GMOS: Where Do You Stand?
GMOS: Where Do You Stand?
A Commercial


GMO Commercial – Where Do You Stand?

Genetically Modified Organisms – GMOs – are experimental plants or animals that have been genetically engineered by humans in a lab using DNA from other plants and animals, as well as bacteria and viruses. 

GMOs have strong proponents. GMOs have equally strong opponents. In this challenge, you will research the issue and then defend one side of this debate by making a TV commercial for or against a GMO product. AND there is one more requirement: your commercial must give your selected GMO product its own voice. That’s right: include a talking, non-human representation of your product!


STEAM Challenge 

GMO Commercial: Where Do You Stand?

Submission Due Date: April 1, 2022 

Designed for Middle and High School Students

Table of Contents

·      The Challenge

·      Assumptions and Logistics

·      Process

·      Meridian Support Resources

·      Presentation of Learning

·      Evaluation Rubric

·      Essential Questions

·      Student Proficiencies

·      Curricular Correlations (NGSS)

Range of Activities

·      Research the process of genetically modifying organisms.

·      Research their risks, and their potential benefits to society.

·      Character creation

·      Plan a commercial: script, visuals, scenes

·      Digital Literacy Skills – Video – Pre-production, Production and Post-production

·      Human Skills: Creativity, Collaboration, Critical Thinking, Presentational Skills

The Challenge

Genetically Modified Organisms – GMOs – are experimental plants or animals that have been genetically engineered by humans in a lab using DNA from other plants and animals, as well as bacteria and viruses.

GMOs have strong proponents. They tout higher crop and livestock yields; better tasting, more nutritional food; drought and pest resistant crops; and the ability to farm on marginal land for food production. In fact, in July of 2021, the headline story in the The New York Times Magazine was titled, ‘Learning to Love GMOs,’ with the subheading reading as such: “Overblown fears have turned the public against them. But the potential benefits have never been greater.” The article, by Jennifer Kahn, goes onto detail the history of GMOs and some of the small start-ups that are trying to change the narrative around GMOs.

GMOs have strong opponents. They say genetically modified foods are “Frankenfood” and represent a dangerous proposition. They point out the risks of relying on a food system that has potential for unforeseen impacts to ecological and human health, and cite heightened allergies, potential risk of abnormal tumor growth and even death among the tradeoffs. They also warn of becoming over-reliant on a few specialized products, compared to a more diverse, nutritionally complex food system.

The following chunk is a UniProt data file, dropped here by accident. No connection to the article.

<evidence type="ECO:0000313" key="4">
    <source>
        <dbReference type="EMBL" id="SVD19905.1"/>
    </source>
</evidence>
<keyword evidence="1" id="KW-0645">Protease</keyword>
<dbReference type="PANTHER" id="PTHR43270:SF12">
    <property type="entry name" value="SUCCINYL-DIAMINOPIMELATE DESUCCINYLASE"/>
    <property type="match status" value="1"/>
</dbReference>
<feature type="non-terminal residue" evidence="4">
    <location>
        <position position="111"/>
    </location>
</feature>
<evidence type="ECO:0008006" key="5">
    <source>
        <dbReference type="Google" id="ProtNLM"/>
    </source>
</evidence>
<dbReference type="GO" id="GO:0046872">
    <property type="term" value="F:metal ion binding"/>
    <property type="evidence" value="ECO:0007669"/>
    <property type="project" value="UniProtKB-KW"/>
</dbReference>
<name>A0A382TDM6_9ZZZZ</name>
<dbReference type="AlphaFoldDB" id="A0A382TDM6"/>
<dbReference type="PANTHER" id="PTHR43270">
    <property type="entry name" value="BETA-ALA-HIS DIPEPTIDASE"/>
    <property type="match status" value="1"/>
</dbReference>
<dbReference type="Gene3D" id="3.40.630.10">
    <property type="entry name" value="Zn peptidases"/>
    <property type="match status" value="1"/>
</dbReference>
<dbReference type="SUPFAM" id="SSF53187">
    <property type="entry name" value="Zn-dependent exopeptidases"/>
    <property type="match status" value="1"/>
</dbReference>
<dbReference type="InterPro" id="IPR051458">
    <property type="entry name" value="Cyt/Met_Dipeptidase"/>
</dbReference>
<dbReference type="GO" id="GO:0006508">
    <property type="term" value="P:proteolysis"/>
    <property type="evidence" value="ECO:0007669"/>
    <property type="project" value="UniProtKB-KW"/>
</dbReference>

GMO ingredients are found in 80 percent of packaged food in the US, yet most people are not aware of it because the US and Canada do not require labeling that identify food as genetically engineered. Is this morally defensible?

Conversely, currently there are 64 countries, including the European Union, Australia, and Japan, that do require labeling, with some – nineteen countries as of 2015 – mandating outright bans on GMOs because they are not convinced of their safety. Is it morally defensible to discount GMOs’ potential for feeding a hungry world already strapped for resources?

In this challenge, you will answer “Yes!” to one side of this debate by making a TV commercial for or against a GMO product. Whether you choose the GMO-pro or -con side is entirely up to you, but your job now is to be convincing. Here is how it will work.

Research a GMO product that is commercially available today. For your Pro-GMO argument, make a 120-second commercial for the GMO product, as if the biogenetics company that makes the product sponsored it.

For your Anti-GMO argument against the product, a fictitious anti-GMO group sponsors your 120-second commercial – a consumer rights group, or organic farmers, for example. Identify your organization’s mission, and why it opposes the GMO product: what problems do you see it causing? These types of ads frequently end with some form of call to action. What action is your commercial trying to elicit?

In both cases, your commercial must a) communicate clearly what a GMO is; b) communicate clearly the biotechnology methods; and c) articulate the possible benefits and possible risks of the GMO product.

Your target audience is a group of 25 adults. They have been brought in to participate in a public opinion study about GMOs. They have never heard of GMOs, so they know nothing about them. For the study, this group will screen both the pro-GMO and anti-GMO commercials after which they will be asked whether or not they like the product. This is the decision you are trying to influence with your video.